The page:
Just because we consume foods or supplements, doesn’t mean that we’re absorbing all of their nutrients. Scientific evidence suggests that selecting nutrient-rich foods and eating them together can maximize digestion and dietary impact in what’s called food synergy. Learn what foods pack a powerful nutrient punch when paired together.
Step into any pharmacy, grocery store, or health shop and you’ll see that individual nutrients have gained a lot of attention as a way to prevent disease and boost health. Yet more recent observations suggest that when a nutrient is on it’s own (vitamin C for example) it may not be as beneficial as when combining it with other nutrients or food properties (1).
Single nutrients that are taken as supplements or added to foods may be beneficial when there is a deficiency or lack of availability -- such as in the case of not being able to access a well balanced diet (1). However, eating whole foods appears to have a greater benefit than taking nutrient supplements.
Food synergy is the concept that a relationship exists between certain aspects of food and when combined, they are better absorbed and used by our bodies. Overall food combinations and variety can determine long-term health. A diet pattern, such as a Mediterranean diet, can help improve health overtime whereas a Western diet pattern (processed foods, high sugar, high fat, high sodium) can worsen health over time (2).
Bioavailability is a big word that means how well nutrients are absorbed. Just because you eat nutritious foods, doesn’t mean that your body can absorb and assimilate (take in and use) all the nutrients. This is because there are many factors such as processing and cooking, how well your digestive system absorbs the nutrients and brings them to your cells, and what foods you combine (3).
Studies suggest that our bodies use only about 5 percent of the manganese we consume (whole grains, oysters, nuts, soy, green leafy vegetables) and 30 to 40 percent of the calcium (dairy, green leafy vegetables, non-dairy alternatives fortified with calcium) (3).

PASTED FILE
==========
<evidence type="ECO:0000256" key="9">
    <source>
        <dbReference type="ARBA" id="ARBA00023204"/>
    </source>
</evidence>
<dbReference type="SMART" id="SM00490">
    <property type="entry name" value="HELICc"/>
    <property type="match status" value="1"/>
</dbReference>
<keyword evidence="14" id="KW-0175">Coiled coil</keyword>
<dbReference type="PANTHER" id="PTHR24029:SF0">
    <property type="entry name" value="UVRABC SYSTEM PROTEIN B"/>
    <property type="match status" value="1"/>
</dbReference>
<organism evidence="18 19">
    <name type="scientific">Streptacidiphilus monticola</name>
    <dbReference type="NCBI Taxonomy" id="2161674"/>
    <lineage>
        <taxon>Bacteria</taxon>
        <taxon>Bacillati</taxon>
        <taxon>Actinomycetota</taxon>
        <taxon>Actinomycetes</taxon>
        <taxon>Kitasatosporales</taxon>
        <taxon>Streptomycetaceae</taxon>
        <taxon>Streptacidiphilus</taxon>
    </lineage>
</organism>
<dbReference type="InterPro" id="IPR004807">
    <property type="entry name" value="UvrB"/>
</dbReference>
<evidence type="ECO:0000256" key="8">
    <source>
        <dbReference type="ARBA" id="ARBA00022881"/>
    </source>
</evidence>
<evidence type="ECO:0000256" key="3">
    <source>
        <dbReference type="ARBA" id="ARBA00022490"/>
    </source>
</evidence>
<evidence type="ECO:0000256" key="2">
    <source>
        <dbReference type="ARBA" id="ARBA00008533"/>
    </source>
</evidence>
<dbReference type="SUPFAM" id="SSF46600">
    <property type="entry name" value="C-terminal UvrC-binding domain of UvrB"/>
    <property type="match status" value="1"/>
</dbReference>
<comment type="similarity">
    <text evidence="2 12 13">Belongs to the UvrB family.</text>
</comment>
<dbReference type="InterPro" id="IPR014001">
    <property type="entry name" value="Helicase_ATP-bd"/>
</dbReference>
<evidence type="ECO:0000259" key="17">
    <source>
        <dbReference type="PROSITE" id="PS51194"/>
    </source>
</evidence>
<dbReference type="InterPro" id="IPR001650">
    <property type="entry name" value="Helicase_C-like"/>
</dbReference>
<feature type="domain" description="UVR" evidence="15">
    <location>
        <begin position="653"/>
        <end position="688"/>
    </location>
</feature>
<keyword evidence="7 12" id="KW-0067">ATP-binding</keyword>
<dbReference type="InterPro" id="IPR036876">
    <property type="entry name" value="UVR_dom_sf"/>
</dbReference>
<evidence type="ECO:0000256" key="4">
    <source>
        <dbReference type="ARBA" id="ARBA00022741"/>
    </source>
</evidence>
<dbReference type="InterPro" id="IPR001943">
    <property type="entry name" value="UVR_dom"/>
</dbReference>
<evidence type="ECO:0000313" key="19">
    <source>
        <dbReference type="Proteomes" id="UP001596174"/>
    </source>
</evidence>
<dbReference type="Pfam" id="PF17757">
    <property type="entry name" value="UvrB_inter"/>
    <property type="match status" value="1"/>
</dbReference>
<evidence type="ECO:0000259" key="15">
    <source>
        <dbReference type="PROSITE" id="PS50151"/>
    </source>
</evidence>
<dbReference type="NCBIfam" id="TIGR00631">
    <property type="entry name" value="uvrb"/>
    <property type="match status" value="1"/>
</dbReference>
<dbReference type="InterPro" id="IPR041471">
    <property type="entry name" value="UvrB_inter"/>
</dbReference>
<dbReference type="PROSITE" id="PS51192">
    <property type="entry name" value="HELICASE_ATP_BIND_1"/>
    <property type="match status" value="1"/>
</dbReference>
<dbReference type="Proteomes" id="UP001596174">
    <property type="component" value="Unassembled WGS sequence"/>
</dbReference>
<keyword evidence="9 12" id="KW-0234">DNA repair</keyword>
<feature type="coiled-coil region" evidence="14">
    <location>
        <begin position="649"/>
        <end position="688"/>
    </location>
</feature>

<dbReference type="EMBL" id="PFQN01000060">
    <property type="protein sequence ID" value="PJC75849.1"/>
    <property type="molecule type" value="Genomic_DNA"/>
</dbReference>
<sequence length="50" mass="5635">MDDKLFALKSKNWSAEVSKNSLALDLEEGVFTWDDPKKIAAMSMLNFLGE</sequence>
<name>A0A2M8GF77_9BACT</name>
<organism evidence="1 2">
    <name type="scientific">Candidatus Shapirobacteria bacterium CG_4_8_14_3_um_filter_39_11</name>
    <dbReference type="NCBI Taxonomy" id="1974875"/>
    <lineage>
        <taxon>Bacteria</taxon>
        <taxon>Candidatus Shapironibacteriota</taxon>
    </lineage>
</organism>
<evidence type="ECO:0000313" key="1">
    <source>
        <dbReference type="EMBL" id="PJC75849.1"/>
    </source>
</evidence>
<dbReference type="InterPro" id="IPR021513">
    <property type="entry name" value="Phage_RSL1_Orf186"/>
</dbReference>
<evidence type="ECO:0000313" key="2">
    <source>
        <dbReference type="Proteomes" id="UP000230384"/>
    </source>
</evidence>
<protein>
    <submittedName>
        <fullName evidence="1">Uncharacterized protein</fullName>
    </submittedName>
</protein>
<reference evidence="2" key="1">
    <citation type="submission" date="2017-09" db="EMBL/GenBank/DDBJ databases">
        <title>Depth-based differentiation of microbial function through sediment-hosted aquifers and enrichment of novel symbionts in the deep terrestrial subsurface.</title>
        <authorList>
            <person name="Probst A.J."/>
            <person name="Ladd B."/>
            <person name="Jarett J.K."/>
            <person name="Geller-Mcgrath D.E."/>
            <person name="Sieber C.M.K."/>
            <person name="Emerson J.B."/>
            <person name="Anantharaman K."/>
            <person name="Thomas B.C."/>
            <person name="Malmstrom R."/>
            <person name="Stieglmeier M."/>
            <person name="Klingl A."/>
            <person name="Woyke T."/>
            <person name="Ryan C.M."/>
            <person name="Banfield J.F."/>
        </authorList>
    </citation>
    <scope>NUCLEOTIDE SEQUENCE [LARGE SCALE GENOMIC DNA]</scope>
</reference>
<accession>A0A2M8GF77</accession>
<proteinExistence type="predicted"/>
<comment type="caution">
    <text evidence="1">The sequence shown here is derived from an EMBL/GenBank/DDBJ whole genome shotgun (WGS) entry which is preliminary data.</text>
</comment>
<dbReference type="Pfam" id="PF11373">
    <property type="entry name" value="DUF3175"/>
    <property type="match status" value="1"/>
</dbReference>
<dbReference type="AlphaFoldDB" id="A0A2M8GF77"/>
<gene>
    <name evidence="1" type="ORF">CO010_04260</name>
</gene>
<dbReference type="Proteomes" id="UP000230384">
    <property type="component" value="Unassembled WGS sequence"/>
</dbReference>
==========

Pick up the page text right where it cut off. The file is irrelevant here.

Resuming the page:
The way you absorb nutrients can also vary according to your needs. For instance, women will most likely take in more iron during their menstruation, in order to replenish what’s lost. Or if you’re recovering from a surgery, your body is more likely to absorb more protein to help rebuild. Even your friendly gut bacteria can influence the way you absorb nutrients (4).
To boost bioavailability, you can pair certain foods.
Check out these all star synergies to boost bioavailability. Having them in the same meal or snack will help increase their absorption.
For those of you who prefer to eat plant-based, the form of iron found in your foods is called nonheme. This type of iron is not absorbed as well as the type that’s found in animal products such as beef. You need iron for growth and development and to get oxygen to all parts in the body (5). Pairing iron with vitamin C will help improve the absorption.
Calcium has gained a lot of attention as being an essential nutrient for strong bones. It’s also needed to keep your nerves, muscles, and heart healthy (6). Vitamin D, known as the sunshine vitamin, activates calcium absorption.
Lycopene is part of the vitamin A carotenoid family, responsible for the bright reds, pinks, and oranges in foods such as tomato and carrots. Lycopene is an antioxidant that has been suggested to help prevent certain cancers such as prostate cancer (7). Since lycopene is fat soluble, pairing it with healthy fat helps boost the absorption.
Focusing on foods that's close to the way it's found in nature (potatoes versus french fries) will help improve overall health and nutrient absorption. Practicing food synergy works best when you choose foods found in their natural form and eat a wide variety of them. Rather than relying on supplements, try to think of them as “supplements” to a healthy diet.
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